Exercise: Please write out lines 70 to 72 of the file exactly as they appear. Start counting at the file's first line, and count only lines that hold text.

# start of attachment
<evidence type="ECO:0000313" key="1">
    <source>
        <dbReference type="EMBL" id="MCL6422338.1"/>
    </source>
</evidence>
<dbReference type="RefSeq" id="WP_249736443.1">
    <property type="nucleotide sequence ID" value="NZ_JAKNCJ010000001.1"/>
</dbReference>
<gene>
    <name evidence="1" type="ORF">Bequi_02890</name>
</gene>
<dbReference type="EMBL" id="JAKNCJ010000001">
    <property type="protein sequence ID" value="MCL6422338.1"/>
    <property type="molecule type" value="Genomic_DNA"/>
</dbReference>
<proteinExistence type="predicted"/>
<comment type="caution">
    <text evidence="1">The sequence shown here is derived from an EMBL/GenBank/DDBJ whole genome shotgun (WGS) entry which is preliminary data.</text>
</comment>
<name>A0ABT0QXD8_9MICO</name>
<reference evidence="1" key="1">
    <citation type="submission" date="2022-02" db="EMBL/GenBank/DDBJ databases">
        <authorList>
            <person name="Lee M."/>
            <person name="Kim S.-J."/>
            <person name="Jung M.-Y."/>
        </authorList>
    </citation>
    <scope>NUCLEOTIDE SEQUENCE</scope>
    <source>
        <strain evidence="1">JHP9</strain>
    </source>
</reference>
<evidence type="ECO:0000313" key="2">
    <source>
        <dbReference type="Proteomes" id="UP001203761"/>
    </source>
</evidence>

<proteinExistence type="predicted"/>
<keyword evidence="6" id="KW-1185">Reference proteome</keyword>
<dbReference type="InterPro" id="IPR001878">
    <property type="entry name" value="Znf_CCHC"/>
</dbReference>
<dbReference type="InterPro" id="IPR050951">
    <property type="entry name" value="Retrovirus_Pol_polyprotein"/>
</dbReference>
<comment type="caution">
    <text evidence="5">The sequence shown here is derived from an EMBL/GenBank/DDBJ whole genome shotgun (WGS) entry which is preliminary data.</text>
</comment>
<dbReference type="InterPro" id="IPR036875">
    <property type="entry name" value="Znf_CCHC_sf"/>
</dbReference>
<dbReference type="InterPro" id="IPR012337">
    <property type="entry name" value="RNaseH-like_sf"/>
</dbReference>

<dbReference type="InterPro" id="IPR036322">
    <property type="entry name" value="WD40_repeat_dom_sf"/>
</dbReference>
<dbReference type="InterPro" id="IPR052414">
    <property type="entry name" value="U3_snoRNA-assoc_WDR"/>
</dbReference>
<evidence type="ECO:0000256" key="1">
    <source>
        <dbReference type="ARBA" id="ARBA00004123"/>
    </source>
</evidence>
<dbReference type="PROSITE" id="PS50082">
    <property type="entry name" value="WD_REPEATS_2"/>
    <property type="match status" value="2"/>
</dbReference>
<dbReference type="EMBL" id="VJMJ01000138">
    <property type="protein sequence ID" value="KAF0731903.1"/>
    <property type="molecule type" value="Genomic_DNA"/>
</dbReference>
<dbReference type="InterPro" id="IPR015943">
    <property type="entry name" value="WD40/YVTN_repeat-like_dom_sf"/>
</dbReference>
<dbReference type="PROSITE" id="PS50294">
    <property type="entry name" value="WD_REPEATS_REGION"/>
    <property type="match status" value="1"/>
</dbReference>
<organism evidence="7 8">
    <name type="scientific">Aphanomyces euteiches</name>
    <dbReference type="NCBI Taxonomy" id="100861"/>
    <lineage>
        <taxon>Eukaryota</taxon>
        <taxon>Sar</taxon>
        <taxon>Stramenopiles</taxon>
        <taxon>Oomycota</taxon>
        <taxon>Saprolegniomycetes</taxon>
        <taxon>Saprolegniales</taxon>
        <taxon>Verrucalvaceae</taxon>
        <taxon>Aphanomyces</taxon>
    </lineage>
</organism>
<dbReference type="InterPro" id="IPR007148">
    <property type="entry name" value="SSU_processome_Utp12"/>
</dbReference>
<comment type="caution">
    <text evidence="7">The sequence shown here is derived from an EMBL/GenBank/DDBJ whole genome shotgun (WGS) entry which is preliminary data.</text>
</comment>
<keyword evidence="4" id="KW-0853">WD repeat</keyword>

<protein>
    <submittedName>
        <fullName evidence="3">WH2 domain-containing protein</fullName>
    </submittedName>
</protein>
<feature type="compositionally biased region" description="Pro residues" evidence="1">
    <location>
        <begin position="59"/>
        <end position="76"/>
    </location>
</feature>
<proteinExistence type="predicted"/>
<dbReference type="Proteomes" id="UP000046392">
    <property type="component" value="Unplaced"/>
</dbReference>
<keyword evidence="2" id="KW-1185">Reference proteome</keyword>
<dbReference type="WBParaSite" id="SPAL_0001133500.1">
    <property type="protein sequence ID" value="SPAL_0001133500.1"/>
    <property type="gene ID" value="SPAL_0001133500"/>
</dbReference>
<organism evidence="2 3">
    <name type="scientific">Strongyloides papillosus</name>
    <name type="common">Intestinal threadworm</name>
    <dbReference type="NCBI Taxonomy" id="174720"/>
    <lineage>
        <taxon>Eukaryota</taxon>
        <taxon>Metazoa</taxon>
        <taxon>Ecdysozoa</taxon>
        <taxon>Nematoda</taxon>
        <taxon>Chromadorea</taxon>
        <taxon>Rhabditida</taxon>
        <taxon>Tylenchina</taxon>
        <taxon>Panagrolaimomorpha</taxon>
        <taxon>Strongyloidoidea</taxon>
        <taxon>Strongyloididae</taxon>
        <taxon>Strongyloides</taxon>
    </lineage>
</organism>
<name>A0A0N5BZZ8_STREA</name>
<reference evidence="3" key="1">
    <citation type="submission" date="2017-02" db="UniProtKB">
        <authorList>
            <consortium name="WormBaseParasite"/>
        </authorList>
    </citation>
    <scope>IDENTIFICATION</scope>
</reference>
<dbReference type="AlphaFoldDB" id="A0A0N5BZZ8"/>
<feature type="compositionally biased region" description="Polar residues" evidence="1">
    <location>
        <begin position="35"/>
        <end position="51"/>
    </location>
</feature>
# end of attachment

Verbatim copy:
</dbReference>
<dbReference type="EMBL" id="VJMJ01000138">
    <property type="protein sequence ID" value="KAF0731903.1"/>